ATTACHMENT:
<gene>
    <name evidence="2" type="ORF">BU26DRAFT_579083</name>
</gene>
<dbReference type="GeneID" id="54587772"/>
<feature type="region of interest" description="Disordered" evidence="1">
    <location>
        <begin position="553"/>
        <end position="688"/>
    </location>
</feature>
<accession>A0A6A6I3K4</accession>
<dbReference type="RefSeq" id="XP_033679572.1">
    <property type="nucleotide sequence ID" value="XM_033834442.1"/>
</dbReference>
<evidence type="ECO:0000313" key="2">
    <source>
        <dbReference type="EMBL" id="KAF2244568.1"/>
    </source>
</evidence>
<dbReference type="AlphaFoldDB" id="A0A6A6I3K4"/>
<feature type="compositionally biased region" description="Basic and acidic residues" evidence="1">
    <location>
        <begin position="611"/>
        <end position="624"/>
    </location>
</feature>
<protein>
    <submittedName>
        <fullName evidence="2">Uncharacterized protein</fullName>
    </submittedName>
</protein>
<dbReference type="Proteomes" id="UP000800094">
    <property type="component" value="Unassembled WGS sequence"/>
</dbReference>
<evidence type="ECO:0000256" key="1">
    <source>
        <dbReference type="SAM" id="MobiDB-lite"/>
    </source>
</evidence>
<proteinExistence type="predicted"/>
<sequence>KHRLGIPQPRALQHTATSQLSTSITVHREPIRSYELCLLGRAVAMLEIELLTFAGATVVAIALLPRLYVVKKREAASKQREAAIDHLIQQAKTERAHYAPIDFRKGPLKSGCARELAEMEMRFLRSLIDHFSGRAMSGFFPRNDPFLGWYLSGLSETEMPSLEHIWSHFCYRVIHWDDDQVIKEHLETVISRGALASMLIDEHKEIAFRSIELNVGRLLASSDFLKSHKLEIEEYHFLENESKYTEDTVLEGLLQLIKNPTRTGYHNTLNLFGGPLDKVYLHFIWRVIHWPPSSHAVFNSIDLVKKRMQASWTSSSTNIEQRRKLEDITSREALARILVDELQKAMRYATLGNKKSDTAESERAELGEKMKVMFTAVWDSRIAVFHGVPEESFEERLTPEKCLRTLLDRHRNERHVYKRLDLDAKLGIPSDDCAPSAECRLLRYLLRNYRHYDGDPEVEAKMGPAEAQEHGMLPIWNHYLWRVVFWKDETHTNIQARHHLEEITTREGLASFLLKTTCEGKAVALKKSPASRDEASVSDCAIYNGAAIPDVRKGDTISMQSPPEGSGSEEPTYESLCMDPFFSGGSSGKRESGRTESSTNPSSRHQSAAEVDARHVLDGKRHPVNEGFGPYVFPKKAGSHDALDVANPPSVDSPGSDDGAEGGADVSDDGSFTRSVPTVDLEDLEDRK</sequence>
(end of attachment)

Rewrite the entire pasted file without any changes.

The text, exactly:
<gene>
    <name evidence="2" type="ORF">BU26DRAFT_579083</name>
</gene>
<dbReference type="GeneID" id="54587772"/>
<feature type="region of interest" description="Disordered" evidence="1">
    <location>
        <begin position="553"/>
        <end position="688"/>
    </location>
</feature>
<accession>A0A6A6I3K4</accession>
<dbReference type="RefSeq" id="XP_033679572.1">
    <property type="nucleotide sequence ID" value="XM_033834442.1"/>
</dbReference>
<evidence type="ECO:0000313" key="2">
    <source>
        <dbReference type="EMBL" id="KAF2244568.1"/>
    </source>
</evidence>
<dbReference type="AlphaFoldDB" id="A0A6A6I3K4"/>
<feature type="compositionally biased region" description="Basic and acidic residues" evidence="1">
    <location>
        <begin position="611"/>
        <end position="624"/>
    </location>
</feature>
<protein>
    <submittedName>
        <fullName evidence="2">Uncharacterized protein</fullName>
    </submittedName>
</protein>
<dbReference type="Proteomes" id="UP000800094">
    <property type="component" value="Unassembled WGS sequence"/>
</dbReference>
<evidence type="ECO:0000256" key="1">
    <source>
        <dbReference type="SAM" id="MobiDB-lite"/>
    </source>
</evidence>
<proteinExistence type="predicted"/>
<sequence>KHRLGIPQPRALQHTATSQLSTSITVHREPIRSYELCLLGRAVAMLEIELLTFAGATVVAIALLPRLYVVKKREAASKQREAAIDHLIQQAKTERAHYAPIDFRKGPLKSGCARELAEMEMRFLRSLIDHFSGRAMSGFFPRNDPFLGWYLSGLSETEMPSLEHIWSHFCYRVIHWDDDQVIKEHLETVISRGALASMLIDEHKEIAFRSIELNVGRLLASSDFLKSHKLEIEEYHFLENESKYTEDTVLEGLLQLIKNPTRTGYHNTLNLFGGPLDKVYLHFIWRVIHWPPSSHAVFNSIDLVKKRMQASWTSSSTNIEQRRKLEDITSREALARILVDELQKAMRYATLGNKKSDTAESERAELGEKMKVMFTAVWDSRIAVFHGVPEESFEERLTPEKCLRTLLDRHRNERHVYKRLDLDAKLGIPSDDCAPSAECRLLRYLLRNYRHYDGDPEVEAKMGPAEAQEHGMLPIWNHYLWRVVFWKDETHTNIQARHHLEEITTREGLASFLLKTTCEGKAVALKKSPASRDEASVSDCAIYNGAAIPDVRKGDTISMQSPPEGSGSEEPTYESLCMDPFFSGGSSGKRESGRTESSTNPSSRHQSAAEVDARHVLDGKRHPVNEGFGPYVFPKKAGSHDALDVANPPSVDSPGSDDGAEGGADVSDDGSFTRSVPTVDLEDLEDRK</sequence>